The exclusivity of the claims of Christ–particularly, “I am the way, the truth, and the life; no one comes to the Father except through Me” (John 14:6)–is a non-negotiable facet of Christianity. To suggest that salvation is attainable by any other means undermines the very foundation of what Christianity is. Further, if there is no hell, why is there any salvation at all? What are we being “saved” from? Why must we, as Jesus told the pharisee Nicodemus, be “born again” if we are to “see the kingdom of God” (John 3:3)? If there is no hell, Jesus’ death on the cross is the biggest waste of time in all of history. Some quotes from Holtz on Fox last night:
“Is there a place of eternal, conscious torment? No, I don’t believe that.”
“I don’t believe that God’s love, and God’s mercy, and God’s patience stops at the point of death”.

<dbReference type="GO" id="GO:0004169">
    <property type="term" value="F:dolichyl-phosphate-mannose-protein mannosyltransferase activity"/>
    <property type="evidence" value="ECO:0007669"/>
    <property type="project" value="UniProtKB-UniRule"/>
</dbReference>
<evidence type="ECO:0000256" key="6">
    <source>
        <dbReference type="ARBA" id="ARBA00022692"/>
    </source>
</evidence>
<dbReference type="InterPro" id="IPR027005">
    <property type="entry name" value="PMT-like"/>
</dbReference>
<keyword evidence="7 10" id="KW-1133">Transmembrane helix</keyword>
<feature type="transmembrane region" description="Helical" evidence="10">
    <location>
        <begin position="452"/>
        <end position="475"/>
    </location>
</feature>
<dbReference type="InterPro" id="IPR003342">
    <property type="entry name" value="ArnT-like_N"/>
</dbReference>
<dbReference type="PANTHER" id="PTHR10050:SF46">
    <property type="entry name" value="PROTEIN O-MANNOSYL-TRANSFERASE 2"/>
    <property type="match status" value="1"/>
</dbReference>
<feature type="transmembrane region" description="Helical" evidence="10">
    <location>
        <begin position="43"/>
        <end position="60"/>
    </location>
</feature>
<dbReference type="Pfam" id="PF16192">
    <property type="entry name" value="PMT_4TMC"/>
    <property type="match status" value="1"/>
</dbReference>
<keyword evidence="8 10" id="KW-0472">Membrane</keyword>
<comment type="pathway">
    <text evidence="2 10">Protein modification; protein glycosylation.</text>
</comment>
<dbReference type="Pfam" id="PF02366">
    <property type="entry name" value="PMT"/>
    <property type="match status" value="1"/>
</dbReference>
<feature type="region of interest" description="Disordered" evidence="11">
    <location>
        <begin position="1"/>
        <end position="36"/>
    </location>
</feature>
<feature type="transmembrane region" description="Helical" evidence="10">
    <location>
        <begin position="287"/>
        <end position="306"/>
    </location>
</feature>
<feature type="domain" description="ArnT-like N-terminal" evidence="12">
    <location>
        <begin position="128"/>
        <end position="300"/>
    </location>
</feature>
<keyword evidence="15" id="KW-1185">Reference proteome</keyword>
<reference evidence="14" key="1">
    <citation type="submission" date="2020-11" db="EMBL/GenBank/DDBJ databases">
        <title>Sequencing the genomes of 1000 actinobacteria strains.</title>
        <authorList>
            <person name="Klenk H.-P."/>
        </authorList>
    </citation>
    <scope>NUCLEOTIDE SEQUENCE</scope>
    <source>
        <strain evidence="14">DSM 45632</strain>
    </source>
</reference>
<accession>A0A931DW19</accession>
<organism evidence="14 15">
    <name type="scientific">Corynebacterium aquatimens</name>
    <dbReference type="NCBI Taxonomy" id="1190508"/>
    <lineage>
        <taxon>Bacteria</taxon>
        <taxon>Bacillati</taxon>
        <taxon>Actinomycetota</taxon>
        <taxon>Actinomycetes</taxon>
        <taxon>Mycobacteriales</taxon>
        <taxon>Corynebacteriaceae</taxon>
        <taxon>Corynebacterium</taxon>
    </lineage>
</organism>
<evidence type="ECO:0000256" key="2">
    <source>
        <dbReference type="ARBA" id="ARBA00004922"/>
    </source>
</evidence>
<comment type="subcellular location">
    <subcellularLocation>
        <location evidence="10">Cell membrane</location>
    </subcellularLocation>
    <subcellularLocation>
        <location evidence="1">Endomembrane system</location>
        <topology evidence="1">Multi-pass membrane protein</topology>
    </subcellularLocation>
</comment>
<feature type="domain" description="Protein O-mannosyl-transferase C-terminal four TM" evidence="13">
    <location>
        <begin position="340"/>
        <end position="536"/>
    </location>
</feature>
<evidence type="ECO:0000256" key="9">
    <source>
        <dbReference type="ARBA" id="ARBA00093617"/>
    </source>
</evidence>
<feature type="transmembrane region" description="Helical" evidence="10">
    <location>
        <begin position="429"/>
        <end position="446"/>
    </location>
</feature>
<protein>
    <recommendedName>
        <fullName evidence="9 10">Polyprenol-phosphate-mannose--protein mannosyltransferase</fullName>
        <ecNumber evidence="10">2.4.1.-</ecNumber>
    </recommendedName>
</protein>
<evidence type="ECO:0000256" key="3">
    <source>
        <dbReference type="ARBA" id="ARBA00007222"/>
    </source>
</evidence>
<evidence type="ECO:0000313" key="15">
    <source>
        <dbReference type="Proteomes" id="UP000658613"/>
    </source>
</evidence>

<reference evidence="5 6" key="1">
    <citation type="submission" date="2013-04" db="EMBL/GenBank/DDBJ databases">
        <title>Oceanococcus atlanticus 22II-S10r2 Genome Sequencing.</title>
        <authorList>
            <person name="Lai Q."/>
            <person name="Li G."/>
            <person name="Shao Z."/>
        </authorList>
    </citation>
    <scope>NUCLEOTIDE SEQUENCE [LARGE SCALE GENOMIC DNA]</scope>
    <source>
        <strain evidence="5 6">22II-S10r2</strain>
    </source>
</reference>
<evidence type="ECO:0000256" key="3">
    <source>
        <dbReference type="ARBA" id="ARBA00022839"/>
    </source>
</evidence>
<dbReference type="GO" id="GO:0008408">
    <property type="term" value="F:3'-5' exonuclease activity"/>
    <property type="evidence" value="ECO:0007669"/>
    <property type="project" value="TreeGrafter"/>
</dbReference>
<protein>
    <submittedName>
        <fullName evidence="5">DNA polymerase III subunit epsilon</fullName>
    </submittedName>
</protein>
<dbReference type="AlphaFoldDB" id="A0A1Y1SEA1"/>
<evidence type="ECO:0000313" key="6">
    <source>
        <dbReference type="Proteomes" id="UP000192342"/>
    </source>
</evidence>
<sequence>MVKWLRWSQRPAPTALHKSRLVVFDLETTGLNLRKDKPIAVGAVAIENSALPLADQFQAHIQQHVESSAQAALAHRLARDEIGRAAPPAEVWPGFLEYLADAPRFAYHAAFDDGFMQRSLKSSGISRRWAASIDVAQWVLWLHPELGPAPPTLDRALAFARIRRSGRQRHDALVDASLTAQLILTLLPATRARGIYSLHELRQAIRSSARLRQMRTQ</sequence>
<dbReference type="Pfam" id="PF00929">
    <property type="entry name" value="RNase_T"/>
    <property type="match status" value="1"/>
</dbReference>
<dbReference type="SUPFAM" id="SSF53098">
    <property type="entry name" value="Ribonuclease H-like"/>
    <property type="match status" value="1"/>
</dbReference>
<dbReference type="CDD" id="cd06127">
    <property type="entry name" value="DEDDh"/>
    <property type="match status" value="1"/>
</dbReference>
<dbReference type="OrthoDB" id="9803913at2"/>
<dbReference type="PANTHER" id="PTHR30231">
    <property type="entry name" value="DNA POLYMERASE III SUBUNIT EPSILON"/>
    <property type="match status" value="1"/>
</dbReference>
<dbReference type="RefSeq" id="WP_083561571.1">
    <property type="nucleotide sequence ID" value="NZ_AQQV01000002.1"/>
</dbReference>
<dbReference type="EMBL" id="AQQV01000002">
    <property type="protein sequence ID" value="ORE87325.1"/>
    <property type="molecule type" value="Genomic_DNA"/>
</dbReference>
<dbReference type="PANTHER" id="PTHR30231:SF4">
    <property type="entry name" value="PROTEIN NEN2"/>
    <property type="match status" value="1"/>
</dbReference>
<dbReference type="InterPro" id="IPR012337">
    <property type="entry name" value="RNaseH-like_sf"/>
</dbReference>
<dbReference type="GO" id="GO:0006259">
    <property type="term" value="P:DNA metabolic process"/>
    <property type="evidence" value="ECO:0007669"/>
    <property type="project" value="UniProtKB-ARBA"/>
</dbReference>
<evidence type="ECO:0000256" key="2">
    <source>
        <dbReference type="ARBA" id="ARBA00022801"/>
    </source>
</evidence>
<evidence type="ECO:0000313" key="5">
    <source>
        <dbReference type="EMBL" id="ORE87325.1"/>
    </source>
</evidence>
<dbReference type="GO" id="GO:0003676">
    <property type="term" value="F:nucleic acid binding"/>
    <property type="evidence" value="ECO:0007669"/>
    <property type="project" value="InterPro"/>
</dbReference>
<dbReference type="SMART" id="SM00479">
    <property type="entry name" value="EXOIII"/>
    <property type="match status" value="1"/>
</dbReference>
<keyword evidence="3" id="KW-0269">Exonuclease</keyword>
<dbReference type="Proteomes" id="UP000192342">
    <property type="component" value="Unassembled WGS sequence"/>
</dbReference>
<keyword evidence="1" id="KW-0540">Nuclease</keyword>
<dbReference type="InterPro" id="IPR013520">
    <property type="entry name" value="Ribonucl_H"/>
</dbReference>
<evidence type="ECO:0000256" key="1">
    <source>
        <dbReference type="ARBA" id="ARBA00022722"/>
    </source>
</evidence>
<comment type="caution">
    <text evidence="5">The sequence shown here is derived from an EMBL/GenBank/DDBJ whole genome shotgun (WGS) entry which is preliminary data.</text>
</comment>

Let’s examine a parable Jesus relates of this very reality. We do not know whether this is a true story (Jesus, being fully God, would have the perspective to know and see this as it transpired) or merely an illustrative parable, but Jesus tells it as an authoritative principle. In chapter 16 of the Gospel According to Luke, Jesus tells of a rich man and a beggar named Lazarus (not the friend of Jesus who would be raised from the dead) who both die and go to very different final destinations. The poor man is carried to “Abraham’s bosom” (Luke 16:22), a phrase that refers to heaven, while the rich man is being punished and tormented in Hell (Luke 16:23). Jesus tells what transpires next: “And he cried out and said, ‘Father Abraham, have mercy on me, and send Lazarus so that he may dip the tip of his finger in water and cool off my tongue, for I am in agony in this flame.’ But Abraham said, ‘Child, remember that during your life you received your good things, and likewise Lazarus bad things; but now he is being comforted here, and you are in agony. And besides all this, between us and you there is a great chasm fixed, so that those who wish to come over from here to you will not be able, and that none may cross over from there to us.’ And he said, ‘Then I beg you, father, that you send him to my father’s house— for I have five brothers—in order that he may warn them, so that they will not also come to this place of torment.’ But Abraham said, ‘They have Moses and the Prophets; let them hear them.’ But he said, ‘No, father Abraham, but if someone goes to them from the dead, they will repent!’ But he said to him, ‘If they do not listen to Moses and the Prophets, they will not be persuaded even if someone rises from the dead’” (Luke 16:24-31).